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ESG harmonisation push gives cheer for derivatives

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By Ross Lancaster
17 Sep 2020

A push towards harmonising data and reporting standards in ESG finance is gaining momentum and is a much-needed move in the development of the market. This was the message from panellists at GlobalCapital’s Sustainable and Responsible Investment Capital Markets Virtual Forum this week.

The news will be welcomed by derivatives bankers as they structure products to fit ESG themes. The past year has seen innovation accelerate in ESG derivatives and bankers pump out products across equity, credit and rates.

But bankers are increasingly crying out for greater harmonisation of data inputs. Unlike other derivatives, ESG as an asset class is still an evolving concept. This can make it hard to structure derivatives based on the theme.

Derivative users are not alone. Harmonising data standards and reporting frameworks are pressing topics among dedicated ESG market participants. A lack of clear and standardised data is preventing all investors, not just those who trade derivatives, from correctly pricing ESG risk.

“The reason why we focus on the standards piece rather than the rest of the ecosystem of data, which is equally important, is because the nuances of individual investor analysis or individual rating agencies have been quite significant,” said Clara Barby, chief executive at the Impact Management Project, speaking at the forum. “And people will judge things as to whether they are a risk or an opportunity quite differently and that is natural.

“What we need is a standards piece, so that if anyone wants to look under the hood you know you have a comparable data piece underneath.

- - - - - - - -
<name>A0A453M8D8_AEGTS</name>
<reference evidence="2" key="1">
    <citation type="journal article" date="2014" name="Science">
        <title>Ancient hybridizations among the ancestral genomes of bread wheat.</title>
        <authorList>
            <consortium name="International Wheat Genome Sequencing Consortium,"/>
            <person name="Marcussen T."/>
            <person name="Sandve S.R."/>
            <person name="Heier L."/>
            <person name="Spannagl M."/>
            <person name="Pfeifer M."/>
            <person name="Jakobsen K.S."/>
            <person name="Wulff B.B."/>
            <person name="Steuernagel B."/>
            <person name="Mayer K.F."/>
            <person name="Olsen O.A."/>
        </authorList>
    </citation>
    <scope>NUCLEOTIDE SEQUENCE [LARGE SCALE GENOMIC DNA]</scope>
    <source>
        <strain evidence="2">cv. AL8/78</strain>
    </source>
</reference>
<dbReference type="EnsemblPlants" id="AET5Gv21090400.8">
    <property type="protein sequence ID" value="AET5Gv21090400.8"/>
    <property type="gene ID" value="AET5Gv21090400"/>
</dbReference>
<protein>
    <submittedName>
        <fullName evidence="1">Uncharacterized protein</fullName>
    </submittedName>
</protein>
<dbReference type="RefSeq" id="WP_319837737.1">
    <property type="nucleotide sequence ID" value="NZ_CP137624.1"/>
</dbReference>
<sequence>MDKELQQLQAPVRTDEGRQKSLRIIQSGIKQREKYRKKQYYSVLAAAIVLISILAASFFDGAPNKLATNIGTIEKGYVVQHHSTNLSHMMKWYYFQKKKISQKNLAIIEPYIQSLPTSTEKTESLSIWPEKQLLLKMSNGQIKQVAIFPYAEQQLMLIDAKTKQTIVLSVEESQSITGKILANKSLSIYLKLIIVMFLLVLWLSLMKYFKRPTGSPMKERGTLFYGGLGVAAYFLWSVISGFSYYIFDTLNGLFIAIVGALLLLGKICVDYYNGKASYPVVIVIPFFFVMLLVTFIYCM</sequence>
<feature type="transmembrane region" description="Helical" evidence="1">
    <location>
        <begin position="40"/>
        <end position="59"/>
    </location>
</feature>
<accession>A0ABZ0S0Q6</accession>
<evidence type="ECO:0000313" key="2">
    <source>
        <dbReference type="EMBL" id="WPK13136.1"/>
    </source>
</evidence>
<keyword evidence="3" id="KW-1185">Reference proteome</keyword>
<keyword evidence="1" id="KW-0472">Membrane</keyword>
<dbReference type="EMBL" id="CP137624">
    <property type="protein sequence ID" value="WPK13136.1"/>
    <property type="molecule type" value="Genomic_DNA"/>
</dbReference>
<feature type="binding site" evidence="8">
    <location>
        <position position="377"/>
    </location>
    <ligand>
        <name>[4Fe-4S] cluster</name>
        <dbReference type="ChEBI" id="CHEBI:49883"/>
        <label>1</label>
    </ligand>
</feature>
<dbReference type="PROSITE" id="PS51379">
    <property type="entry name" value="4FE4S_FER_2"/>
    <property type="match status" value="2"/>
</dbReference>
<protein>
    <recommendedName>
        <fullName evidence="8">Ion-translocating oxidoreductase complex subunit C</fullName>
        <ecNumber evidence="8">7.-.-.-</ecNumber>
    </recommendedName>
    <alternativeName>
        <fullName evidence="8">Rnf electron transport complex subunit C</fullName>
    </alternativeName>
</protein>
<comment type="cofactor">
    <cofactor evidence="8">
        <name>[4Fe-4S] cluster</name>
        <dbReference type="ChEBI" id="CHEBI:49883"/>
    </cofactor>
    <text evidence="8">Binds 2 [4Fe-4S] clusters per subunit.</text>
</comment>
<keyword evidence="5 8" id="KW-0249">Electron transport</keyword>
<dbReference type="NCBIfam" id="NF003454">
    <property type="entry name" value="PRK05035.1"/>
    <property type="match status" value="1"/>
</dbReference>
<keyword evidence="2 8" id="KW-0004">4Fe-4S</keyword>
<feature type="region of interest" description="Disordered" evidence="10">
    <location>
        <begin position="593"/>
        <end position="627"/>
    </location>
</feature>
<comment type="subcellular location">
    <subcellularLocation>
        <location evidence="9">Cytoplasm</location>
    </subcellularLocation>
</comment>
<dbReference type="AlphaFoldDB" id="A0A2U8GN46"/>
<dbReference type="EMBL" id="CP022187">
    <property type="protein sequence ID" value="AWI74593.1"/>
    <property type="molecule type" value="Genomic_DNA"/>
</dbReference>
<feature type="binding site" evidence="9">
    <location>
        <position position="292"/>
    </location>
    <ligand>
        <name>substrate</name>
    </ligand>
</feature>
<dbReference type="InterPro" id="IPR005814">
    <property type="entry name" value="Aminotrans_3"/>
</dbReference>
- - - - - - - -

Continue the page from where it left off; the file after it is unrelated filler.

“[For] those coming to this conversation with a values-driven lens — whether wealth managers or large asset managers whose pensioners might say that they want to see this — that is putting additional pressure on the measurement conversation because, interestingly, people talk about positive and negative impacts as though it’s a given.

“In fact, the only way you can know is if you have credible data that you can compare to a social or environmental threshold. Local living wage is an example of a social threshold; we have science-based targets for carbon. That makes for a more sophisticated measurements conversation.”

Last Friday, the ESG investing ecosystem won an advance when the CDP, Global Reporting Initiative (GRI), Climate Disclosure Standards Board (CDSB), International Integrated Reporting Council (IIRC) and the Sustainability Accounting Standards Board (SASB) announced a shared vision for a comprehensive reporting system. This includes integrating sustainability standards and frameworks with accepted financial reporting principles and creating a basis for a coherent and comprehensive corporate reporting system.

“This joint vision is significant for several reasons,” said the group of five. “First, there are many types of organisations playing various roles in the sustainability disclosure landscape, which has led to ongoing confusion about which actors are playing which roles, and how companies and investors should interact with these different players.  

“Second, because sustainability information serves a much broader array of stakeholders than traditional financial reporting, no single standard or framework suffices. Notably, there are two lenses through which to view environmental and social issues: how these issues impact a company’s financial performance and long-term enterprise value, and how a company’s actions on these issues impact society and the environment.

“Perhaps most importantly, this is the first time that the five major players in sustainability disclosure have aligned on a definitive shared vision.”

By Ross Lancaster
17 Sep 2020